Jeffrey Lewis Discusses The Fall 2011 AntiFolk Fest

Written by September 12th, 2011 at 11:42 am

Hundreds of musicians, artists and observers alike will soon band together to attend and perform at the bi-annual Antifolk Festival, held at Sidewalk Café the week of September 19th through September 25th. Sidewalk Café, located in the East Village on 6th Street and Avenue A, has reopened its doors to the public this past August. After a five-month renovation, regulars are left with various opinions on the club’s new design.

“The entire building needed a structural overhaul, which required every bit of equipment, from the PA to the kitchen to the bar, to be gutted,” explains Sidewalk’s musical impresario, Ben Krieger. “I was not involved in how things were built back up, but I’m pleased with the direction that was taken. The PA and backline, simply put, are a lot better.” In addition to the new sound equipment, Sidewalk has installed orange lighting in its bar area, baiting their guests with a new sleek and sophisticated atmosphere in which to sip cocktails and liquored-up milkshakes.

“It’s a shame they removed the front awning. Huddled together out of the rain and snow, or out of the bright sunshine- that brings people together,” states Jeffrey Lewis, a staple of the Sidewalk community and self-declared member of the Antifolk movement. “With no awning, you just go outside and go home. Also there’s no longer a downstairs area to tune up and hang out. But things always change. You have to appreciate them while you have them, and appreciate them as they are.” Lewis will be a featured act at the Antifolk Festival on September 20th at 11:30pm.

Antifolk, a musical movement combining the punk and folk genres, came to be in the 1980’s when singer/songwriter Lach (pronounced ‘Latch’) was unable to play shows in the downtown area do to his music being deemed ‘too punk’ by bookers. Lach started the Lower East Side after hours club, The Fort, to give other artists in the same situation a chance for their music to be heard. The Fort’s opening fell on the same date as the New York Folk Festival, leaving Lach to coin his event the “Antifolk Festival.” Several venue changes later, the movement known as ‘Antifolk’ secured a home at Sidewalk Café in 1993 and it’s inhabited the back room ever since.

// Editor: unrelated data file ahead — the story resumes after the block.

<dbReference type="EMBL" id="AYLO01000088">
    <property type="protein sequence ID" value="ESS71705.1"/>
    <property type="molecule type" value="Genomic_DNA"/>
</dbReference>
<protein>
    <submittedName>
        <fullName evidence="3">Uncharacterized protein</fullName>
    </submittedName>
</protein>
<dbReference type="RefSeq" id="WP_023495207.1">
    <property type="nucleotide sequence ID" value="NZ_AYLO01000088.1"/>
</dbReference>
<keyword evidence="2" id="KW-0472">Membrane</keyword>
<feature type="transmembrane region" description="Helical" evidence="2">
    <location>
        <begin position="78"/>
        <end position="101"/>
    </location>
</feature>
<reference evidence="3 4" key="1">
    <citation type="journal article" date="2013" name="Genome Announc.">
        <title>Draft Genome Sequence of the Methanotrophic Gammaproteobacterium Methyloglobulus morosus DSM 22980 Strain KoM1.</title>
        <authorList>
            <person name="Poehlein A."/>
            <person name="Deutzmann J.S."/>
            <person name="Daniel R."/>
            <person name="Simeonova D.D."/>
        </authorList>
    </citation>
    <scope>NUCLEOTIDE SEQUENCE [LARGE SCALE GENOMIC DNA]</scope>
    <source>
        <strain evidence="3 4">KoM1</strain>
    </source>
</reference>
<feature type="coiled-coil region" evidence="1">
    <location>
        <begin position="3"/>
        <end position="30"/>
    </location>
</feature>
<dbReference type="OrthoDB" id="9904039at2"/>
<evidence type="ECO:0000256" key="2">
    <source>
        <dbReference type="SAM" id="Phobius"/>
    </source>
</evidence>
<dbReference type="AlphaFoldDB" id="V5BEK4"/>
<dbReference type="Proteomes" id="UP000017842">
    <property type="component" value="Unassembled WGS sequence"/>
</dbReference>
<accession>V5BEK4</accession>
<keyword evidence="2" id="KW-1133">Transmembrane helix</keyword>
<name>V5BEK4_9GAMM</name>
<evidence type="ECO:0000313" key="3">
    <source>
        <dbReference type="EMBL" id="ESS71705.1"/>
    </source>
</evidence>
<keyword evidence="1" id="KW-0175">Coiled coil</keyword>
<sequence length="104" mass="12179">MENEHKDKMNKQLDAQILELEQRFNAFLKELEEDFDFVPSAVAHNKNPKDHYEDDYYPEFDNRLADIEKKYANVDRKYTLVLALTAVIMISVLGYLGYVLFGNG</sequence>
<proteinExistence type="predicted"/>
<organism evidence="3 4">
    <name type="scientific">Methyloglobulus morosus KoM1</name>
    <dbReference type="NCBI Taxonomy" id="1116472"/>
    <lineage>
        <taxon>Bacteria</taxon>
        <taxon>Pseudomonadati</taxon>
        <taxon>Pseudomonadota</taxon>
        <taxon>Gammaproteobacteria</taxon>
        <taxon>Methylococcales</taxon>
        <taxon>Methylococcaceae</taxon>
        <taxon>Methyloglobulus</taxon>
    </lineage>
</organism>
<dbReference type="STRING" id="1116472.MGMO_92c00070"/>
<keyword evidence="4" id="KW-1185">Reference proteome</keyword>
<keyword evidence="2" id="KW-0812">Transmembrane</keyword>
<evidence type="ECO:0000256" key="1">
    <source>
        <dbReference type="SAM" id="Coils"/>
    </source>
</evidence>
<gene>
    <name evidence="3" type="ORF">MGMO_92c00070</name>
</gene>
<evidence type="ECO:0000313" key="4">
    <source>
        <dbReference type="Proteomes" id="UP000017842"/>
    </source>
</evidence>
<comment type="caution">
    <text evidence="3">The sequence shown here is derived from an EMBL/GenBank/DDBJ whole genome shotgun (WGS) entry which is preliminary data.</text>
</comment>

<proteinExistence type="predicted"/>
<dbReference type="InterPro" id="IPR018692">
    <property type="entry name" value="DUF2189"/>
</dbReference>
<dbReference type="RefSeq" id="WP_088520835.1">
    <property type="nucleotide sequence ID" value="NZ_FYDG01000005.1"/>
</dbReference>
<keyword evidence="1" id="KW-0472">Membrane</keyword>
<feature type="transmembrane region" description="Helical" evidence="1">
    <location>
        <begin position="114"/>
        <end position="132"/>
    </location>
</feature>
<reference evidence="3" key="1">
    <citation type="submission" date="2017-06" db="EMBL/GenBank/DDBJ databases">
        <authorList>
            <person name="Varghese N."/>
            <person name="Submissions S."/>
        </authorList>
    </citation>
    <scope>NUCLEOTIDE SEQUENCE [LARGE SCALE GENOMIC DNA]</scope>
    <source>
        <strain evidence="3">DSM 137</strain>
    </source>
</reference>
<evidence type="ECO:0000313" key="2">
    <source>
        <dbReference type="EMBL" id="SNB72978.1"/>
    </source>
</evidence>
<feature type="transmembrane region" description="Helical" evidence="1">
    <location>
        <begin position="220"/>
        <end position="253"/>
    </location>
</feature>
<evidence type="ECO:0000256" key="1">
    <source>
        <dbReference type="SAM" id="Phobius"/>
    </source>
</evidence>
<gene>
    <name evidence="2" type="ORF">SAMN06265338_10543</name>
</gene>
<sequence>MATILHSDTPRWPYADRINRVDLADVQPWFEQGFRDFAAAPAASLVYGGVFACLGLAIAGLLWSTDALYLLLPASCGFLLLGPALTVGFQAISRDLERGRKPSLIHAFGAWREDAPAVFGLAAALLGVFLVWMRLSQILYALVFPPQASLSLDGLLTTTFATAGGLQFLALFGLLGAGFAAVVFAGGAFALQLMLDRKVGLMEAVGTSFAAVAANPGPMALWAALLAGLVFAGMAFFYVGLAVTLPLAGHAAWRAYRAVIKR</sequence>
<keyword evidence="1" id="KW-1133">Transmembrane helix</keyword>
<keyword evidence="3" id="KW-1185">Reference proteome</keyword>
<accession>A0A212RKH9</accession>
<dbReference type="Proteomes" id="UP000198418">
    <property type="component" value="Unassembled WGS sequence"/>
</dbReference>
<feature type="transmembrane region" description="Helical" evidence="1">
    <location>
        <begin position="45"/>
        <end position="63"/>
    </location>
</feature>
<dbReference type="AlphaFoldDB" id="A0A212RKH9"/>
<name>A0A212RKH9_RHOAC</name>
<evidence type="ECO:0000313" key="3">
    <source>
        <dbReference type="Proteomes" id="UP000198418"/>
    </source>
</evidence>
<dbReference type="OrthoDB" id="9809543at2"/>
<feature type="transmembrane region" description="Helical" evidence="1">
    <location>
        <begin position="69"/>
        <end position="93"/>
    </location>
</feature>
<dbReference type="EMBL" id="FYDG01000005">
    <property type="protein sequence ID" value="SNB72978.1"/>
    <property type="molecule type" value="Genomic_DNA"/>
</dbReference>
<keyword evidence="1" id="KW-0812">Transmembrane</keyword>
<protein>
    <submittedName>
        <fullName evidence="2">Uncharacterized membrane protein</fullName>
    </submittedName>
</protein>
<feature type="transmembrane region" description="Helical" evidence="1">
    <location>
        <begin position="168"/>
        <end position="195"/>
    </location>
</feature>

Questions and confusion arise among outsiders who are not familiar with the term ‘Antifolk.’ Is Antifolk a musical genre that pokes fun at the likes of Bob Dylan and Woody Guthrie? Are its components the opposite of the contemporary folk genre? Very few have the answer to what the true nature of antifolk represents, although several spectators have associated it with the mocking of contemporary folk. Jeffrey Lewis takes a stab at the definition:

“I’m actually the only person who has a real answer to that question. To be Antifolk, an artist must fit the following two categories. If an artist only fits into one or the other of the following two categories, then the artist is not antifolk. The two categories are: A.) An Antifolk artist must have a connection with the Sidewalk Cafe open mic scene in New York City- performing at Sidewalk, and being part of that community in some way or another. B.) The artist must combine folk music and punk music in some way, either from a literal musical combination of both, or from taking a large influence from a knowledge of both folk music and punk music.”

The Antifolk Festival kicks off with the Monday Open Stage on September 19th, 2011, which is open to anyone who desires to perform. Signups begin at 7:30pm and the night goes until late. Really late. Each performer draws a number to determine their time slot and is entitled to two songs or eight minutes of stage. This weekly event allows regulars to connect with newcomers.

“If you walk out the door the minute you see you have a high number at the Monday Open Sage, you’ll never make it at Sidewalk, or probably NYC in general,” Ben Krieger advises. “Your talent is only one ingredient to success. You need to show up and stay out late. If not at Sidewalk, then somewhere. Charisma is currency.”

Highlights of the Antifolk Festival include JJ Hayes, Debe Dalton, Jeffrey Lewis, Crazy and the Brains and Prewar Yardsale. For a complete list of performers and dates, visit www.sidewalkmusic.net.

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